The more you use porn, the more it adversely affects your sexual life. Research has actually shown that the best way to have less sex and less satisfying sex is to watch porn. [ii]
Porn simultaneously overloads you with sexual stimulation while also teaching you to only consider your own sexual desires. Porn is so appealing not merely because it’s “erotic” or “erotica,” but also because it lets you create a world where nothing is required of you. Real sex asks you to know and develop your desires while also learning to study, delight, and call forth the desires of another. Therefore, if you want to limit your sexual potential, porn is the fastest route to do so.
Porn = Less purpose
In the research I completed for my book Unwanted, I found that when a person lacked a clear sense of purpose, they were 7x more likely to increase the amount of porn they watched. It’s crucial to understand that a lack of purpose drives us to porn. Many people attempt to stop using porn but do little to transform what drives them to it.
If it were not for pornography, how else would you address your fear of the economy crashing? If not for porn, how else would you address the conflict you’re facing as you spend more time with your spouse? Porn invites you to escape the crucibles of your life. But when you take its bait, you find yourself hooked into an even greater experience of futility.
This is the madness of porn use. The very thing we choose to assuage personal and relational problems ends up intensifying them.
At this juncture, many people try to fight against their desire for porn through contempt or self-mastery. The problem is that this fight does nothing to transform the key drivers that bring you to porn. Therefore, if you want to fight, don’t fight do eliminate porn, fight to create daily rhythms to find calm and greater purpose (more on that at the end of this article).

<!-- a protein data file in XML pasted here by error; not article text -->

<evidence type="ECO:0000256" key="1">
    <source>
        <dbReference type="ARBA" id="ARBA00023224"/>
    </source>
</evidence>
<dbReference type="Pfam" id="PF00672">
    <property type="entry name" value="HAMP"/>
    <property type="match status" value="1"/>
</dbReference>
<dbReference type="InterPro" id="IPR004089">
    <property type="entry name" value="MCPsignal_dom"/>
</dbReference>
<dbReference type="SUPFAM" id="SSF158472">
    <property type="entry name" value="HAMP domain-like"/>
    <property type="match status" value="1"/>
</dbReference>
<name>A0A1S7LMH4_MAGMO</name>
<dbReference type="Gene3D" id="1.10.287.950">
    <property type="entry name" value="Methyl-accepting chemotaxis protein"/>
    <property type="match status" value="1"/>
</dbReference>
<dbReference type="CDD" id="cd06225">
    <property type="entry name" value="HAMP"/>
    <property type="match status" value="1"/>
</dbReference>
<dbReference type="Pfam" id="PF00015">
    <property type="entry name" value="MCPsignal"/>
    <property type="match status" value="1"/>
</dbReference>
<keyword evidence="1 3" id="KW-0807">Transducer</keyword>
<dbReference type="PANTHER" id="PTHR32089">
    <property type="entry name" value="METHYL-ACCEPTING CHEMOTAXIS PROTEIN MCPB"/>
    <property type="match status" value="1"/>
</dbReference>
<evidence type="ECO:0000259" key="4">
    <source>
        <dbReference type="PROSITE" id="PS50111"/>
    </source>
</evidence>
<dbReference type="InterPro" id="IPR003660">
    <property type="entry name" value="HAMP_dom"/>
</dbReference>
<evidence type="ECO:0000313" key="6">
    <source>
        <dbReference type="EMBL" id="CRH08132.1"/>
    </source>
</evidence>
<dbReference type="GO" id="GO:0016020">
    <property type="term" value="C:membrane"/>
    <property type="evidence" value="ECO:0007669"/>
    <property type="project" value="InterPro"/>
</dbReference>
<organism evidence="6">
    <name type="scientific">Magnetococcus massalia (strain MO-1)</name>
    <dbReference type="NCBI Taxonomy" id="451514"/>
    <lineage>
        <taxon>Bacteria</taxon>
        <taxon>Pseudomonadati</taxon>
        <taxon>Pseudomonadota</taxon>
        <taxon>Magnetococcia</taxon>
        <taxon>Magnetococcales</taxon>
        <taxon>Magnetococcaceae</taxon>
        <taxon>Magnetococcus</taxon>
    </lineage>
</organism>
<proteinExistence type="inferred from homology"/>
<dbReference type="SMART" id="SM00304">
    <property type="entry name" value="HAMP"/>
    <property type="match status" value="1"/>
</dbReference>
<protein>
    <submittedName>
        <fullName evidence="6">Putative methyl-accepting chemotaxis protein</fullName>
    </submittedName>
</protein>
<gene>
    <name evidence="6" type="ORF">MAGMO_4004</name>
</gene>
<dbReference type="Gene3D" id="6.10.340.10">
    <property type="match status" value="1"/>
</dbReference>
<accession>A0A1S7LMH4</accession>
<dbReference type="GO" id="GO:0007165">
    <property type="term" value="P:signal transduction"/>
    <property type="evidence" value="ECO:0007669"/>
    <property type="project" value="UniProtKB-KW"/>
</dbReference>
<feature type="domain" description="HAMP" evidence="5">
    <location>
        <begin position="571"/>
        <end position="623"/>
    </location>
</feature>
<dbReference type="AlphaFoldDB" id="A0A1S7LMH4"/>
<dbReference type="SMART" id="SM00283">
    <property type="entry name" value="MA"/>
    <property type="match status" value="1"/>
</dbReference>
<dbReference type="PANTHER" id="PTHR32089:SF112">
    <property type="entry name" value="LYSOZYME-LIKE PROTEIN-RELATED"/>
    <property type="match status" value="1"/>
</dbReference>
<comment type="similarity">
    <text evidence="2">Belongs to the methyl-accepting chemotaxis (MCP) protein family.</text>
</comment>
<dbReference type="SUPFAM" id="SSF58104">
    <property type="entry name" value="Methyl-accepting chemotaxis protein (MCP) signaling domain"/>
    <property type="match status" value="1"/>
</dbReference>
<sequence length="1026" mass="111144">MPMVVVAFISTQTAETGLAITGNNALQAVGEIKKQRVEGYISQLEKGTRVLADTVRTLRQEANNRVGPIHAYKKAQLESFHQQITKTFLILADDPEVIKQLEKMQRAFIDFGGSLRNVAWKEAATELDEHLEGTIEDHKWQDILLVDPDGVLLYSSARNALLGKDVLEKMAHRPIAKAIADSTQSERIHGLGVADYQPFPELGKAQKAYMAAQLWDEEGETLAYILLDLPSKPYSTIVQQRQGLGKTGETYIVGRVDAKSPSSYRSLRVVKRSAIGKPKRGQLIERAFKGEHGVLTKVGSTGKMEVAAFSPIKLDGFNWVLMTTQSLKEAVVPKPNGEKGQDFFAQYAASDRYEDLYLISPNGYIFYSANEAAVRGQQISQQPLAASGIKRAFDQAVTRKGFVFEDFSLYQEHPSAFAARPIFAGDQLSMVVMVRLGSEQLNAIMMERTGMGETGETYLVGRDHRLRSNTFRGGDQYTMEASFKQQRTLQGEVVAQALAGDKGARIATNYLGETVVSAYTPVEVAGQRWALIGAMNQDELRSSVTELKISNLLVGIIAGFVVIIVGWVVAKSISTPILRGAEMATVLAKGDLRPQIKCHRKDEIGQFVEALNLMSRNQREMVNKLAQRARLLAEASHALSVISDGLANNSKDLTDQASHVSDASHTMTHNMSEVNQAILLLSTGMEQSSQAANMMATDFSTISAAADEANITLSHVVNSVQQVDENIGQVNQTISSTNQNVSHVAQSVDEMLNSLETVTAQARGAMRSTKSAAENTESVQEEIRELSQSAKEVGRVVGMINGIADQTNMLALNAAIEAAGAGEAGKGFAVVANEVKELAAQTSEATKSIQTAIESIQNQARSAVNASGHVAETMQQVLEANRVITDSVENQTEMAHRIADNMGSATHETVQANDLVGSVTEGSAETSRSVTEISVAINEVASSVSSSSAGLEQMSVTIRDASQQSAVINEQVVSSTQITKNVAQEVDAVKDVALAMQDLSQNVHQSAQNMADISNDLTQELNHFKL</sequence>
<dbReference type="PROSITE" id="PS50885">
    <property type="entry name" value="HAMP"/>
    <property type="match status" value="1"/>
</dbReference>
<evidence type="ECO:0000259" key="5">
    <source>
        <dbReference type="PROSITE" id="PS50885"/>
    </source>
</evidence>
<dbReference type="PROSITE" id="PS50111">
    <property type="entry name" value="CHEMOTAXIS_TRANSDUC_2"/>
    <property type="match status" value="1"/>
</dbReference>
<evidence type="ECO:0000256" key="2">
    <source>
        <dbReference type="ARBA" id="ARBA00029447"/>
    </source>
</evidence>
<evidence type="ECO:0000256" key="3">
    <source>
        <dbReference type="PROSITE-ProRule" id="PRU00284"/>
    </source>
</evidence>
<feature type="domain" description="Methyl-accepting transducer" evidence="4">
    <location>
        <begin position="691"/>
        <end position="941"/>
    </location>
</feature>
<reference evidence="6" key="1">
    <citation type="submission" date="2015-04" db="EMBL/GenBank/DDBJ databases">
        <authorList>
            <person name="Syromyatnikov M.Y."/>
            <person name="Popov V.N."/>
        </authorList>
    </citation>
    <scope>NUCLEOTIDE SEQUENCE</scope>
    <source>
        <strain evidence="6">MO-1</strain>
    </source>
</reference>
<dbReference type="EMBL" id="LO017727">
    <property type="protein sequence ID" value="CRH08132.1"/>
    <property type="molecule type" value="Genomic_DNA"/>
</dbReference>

When you have integrity with your anxiety, your clarity and confidence will grow in your capacity to face the uncertainty ahead.
Porn is a form of male violation against women
In times of crisis, we’re acutely aware of our need for relief, but I fear we’re not always aware of the damage we cause towards others in the process. One of the primary problems with porn is that one person’s relief is another person’s exploitation. The fantasy world created in porn requires a woman (or another human being) to be reduced to an object or commodity. In porn, a woman’s body is used to absorb the anxiety and anger men will not suffer.
Porn = Violence to women
Porn is always moving to greater levels of violation and degradation. This is why many men will see an escalation from their first porn exposure to what now arouses them.
In the beginning, a swimsuit catalog may have been enough, but now hardcore imagery is needed in order to achieve the same effect. Pornographers know that we long for beauty, but that soon gets hijacked by our demand to control beauty, followed by the eventual desire to see beauty itself be degraded beneath us.
Porn draws men in to experience the warmth of sex and the fire of desire, but once we’ve witnessed the life-giving power of women, we’re confronted with a two-choice dilemma: live in awe before them or violate them.
Researchers analyzed the content of over 300 popular pornography videos and found that men mostly prefer to violate this beauty as 88.2% of the scenes contained aggressive acts. [iii]
Personal healing helps stop the demand for exploitation
We can all agree that we’re entering a historic time of uncertainty. As we do our part to mitigate the suffering of others through social distancing and quarantine measures, let’s not forget our digital ethics as well.
Even more heartbreaking than facing financial stress would be to become increasingly calloused to the impact our demand for porn has on the bodies and stories of the human beings marketed for sexual consumption. If we’re going to counter a global health pandemic and a porn pandemic, we’ll all need to do our part to protect others and learn generative practices of self-soothing.